In this week’s parsha we read, “Thou shalt not take vengeance, nor bear any grudge against the children of thy people, but thou shall love thy neighbor as thyself” (Leviticus 19:19). It is reasonable and necessary to punish crime, in the interest of public safety. But for some offenders—especially drug offenders—our current laws disproportionately punish low-level offenders without improving public safety.
In light of recent Supreme Court decisions, and more opinions expected to come down this morning, it feels like an appropriate time to recap what the nine justices have been working and opining on.
On Tuesday, the Supreme Court handed down a decision in Schuette v. Coalition to Defend Affirmative Action, upholding a constitutional ban on affirmative action in public university admissions in Michigan 6-2 (Justice Kagan recused herself). Interestingly, Justice Stephen Breyer concurred with the conservative wing of the Court. The New York Times notes that “justices in the majority, with varying degrees of vehemence, said that policies affecting minorities that do not involve intentional discrimination should ordinarily be decided at the ballot box rather than in the courtroom.”
Just weeks after Attorney General Holder highlighted the issue of felon disenfranchisement, members of Congress have introduced the Democracy Restoration Act, which would restore voting rights in federal elections to 4.4 million Americans who are out of prison and living in the community. Read more…
Last Friday, as the URJ’s representative in the DC Voting Rights Coalition, I participated in the DC Vote Annual Lobby Day. Joining with other organizations in the coalition, we took the Hill by storm—in total, representatives from the coalition conducted dozens of meetings with House and Senate staffers on this issue.
As two communities that have historically struggled for freedom side by side and share a common history of slavery and oppression, it is appropriate that we reflect upon the relationship between American Jews and African Americans during this Passover season.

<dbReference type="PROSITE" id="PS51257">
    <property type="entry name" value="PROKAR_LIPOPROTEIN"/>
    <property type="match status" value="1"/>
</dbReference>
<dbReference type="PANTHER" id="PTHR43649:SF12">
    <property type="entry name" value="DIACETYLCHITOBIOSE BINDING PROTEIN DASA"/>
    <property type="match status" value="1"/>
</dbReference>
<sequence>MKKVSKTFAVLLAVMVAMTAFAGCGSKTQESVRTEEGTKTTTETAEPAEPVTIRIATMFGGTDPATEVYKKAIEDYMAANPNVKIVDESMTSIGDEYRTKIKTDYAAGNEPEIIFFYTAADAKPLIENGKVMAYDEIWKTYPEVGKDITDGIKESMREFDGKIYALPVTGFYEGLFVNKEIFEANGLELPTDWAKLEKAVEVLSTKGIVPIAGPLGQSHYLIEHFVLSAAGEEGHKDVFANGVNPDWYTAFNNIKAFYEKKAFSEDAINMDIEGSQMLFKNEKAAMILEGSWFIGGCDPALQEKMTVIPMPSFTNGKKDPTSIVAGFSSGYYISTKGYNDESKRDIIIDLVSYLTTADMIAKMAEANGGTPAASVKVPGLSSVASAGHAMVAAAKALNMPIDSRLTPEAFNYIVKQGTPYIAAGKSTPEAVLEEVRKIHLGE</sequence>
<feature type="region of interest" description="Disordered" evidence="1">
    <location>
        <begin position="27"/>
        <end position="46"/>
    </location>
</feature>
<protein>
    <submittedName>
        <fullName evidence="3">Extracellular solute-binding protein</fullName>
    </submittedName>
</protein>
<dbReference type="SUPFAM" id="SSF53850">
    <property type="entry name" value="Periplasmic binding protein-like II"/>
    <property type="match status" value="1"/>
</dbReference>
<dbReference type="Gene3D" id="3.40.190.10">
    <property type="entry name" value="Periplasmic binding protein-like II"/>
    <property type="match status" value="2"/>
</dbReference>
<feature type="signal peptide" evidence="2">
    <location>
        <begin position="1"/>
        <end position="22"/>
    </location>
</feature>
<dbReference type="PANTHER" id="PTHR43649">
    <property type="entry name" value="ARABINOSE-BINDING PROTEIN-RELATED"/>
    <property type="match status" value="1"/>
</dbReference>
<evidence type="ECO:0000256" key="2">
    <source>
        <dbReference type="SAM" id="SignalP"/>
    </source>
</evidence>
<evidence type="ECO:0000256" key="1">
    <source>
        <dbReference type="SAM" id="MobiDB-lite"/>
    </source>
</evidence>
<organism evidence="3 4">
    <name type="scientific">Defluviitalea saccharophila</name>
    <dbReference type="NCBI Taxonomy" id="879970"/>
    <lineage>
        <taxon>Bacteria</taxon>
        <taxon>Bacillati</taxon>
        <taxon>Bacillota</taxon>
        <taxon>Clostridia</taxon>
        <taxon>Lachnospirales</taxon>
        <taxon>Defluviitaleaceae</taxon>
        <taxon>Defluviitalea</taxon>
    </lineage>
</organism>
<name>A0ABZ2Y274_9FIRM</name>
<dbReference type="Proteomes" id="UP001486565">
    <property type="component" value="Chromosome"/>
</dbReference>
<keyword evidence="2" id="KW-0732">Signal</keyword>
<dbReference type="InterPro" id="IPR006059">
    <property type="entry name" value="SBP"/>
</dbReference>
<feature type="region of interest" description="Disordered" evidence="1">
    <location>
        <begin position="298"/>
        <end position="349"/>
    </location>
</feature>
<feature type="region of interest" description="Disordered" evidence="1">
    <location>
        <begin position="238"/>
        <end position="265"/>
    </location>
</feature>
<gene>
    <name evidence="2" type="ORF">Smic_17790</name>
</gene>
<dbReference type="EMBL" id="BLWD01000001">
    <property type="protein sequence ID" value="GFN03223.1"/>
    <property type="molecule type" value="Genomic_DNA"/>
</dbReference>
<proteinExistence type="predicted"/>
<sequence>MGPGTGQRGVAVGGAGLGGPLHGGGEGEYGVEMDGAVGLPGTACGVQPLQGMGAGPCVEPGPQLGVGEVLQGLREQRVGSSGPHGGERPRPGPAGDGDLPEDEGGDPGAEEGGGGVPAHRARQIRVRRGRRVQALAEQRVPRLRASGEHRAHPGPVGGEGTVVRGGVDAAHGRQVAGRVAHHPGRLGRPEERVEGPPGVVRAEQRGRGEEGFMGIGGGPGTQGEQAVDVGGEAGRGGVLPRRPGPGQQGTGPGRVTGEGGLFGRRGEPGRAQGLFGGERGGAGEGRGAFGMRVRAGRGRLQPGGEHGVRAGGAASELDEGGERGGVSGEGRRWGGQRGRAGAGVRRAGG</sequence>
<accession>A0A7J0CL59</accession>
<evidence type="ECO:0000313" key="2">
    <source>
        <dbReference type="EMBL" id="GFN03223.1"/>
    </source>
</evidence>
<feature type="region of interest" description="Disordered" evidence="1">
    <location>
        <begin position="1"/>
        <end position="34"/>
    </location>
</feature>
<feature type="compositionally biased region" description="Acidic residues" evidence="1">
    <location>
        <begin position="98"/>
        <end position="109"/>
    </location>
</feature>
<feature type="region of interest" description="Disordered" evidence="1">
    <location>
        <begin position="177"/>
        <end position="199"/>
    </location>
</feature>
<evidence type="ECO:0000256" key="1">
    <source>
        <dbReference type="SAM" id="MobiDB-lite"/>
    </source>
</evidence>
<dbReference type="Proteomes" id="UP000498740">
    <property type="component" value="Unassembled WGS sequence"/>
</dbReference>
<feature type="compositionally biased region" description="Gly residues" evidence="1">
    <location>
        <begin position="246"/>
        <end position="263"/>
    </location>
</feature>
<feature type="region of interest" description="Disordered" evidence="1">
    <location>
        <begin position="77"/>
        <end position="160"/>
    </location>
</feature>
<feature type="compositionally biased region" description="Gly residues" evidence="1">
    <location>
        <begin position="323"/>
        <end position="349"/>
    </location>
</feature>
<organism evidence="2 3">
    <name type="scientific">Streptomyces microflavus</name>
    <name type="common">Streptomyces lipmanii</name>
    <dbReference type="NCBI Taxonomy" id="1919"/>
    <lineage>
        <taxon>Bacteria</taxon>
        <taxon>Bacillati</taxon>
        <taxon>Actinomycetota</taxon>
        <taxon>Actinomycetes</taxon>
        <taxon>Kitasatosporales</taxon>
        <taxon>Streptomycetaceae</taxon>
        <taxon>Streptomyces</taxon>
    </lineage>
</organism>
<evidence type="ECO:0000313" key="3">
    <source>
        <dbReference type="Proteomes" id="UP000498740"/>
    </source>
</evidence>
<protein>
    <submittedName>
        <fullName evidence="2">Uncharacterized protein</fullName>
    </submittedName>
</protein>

During a week of important election reform developments coming from the Supreme Court, it is worth highlighting the work of civil rights advocates responding to a similar Court decision, Shelby v. Holder, which struck down a key provision of the Voting Rights Act (VRA). Since that decision was handed down last June, members of the civil rights community have been hard at work developing a bill that would ensure access to the ballot box for all Americans.
In the beginning of March, I, along with some thirty Congressmen and Senators, was privileged to be a participant in the Congressional Faith and Politics Civil Rights Pilgrimage to Mississippi and Alabama. Beginning in Jackson Mississippi, we commemorated the fiftieth anniversary of the “Freedom Summer,” a summer when more than 900 Caucasians joined African Americans from all over the United States to come to Mississippi and Alabama in order to register African American voters. The Pilgrimage would end in Selma Alabama with a recreation of the famous voting rights march from Selma to Montgomery. This march took place forty nine years ago.
In Jackson, we went to the home of the assassinated civil rights hero, Medgar Evers, and heard remembrance from his widow, Myrlie. On the trip, I also met David Goodman, whose brother Andrew was killed in 1964 along with another Jew, Michael Schwerner and an African American, James Earl Chaney. In the chapel at Tougaloo College, I chanted the El Male Rachameem prayer for the four murdered activists which was quite a moving experience! Read more…
In typical Jewish fashion, Passover is a holiday centered on the celebration of our freedom while also ensuring that we do not forget the bitterness of slavery. We gather our friends and family for a meal, but we cut out chametz and kitniyot, requiring us to get creative with matzah – but honestly, matzah is not-zah tasty. Steeped in family tradition, Passover is also a unifying holiday for many Jews. There is something powerful beyond words to know that as you sit down to a seder with your family and friends, Jews across the world are doing the same: celebrating, remembering, retelling and commemorating.
We are a people for whom the story of slavery and exodus is central to our self-understanding. And that is extraordinarily powerful—and humbling. I was so deeply moved when I first heard this story about Dr. Martin Luther King, Jr. and Reform Rabbi Israel “Si” Dresner: Dr. King was invited to a seder for the first time, and was moved by what he heard and saw. Dr. King told Rabbi Dresner that he hoped African-Americans would similarly honor their ancestors’ story of slavery: “I hope we will be as proud as you are of what our slave ancestors endured and their struggle for freedom.”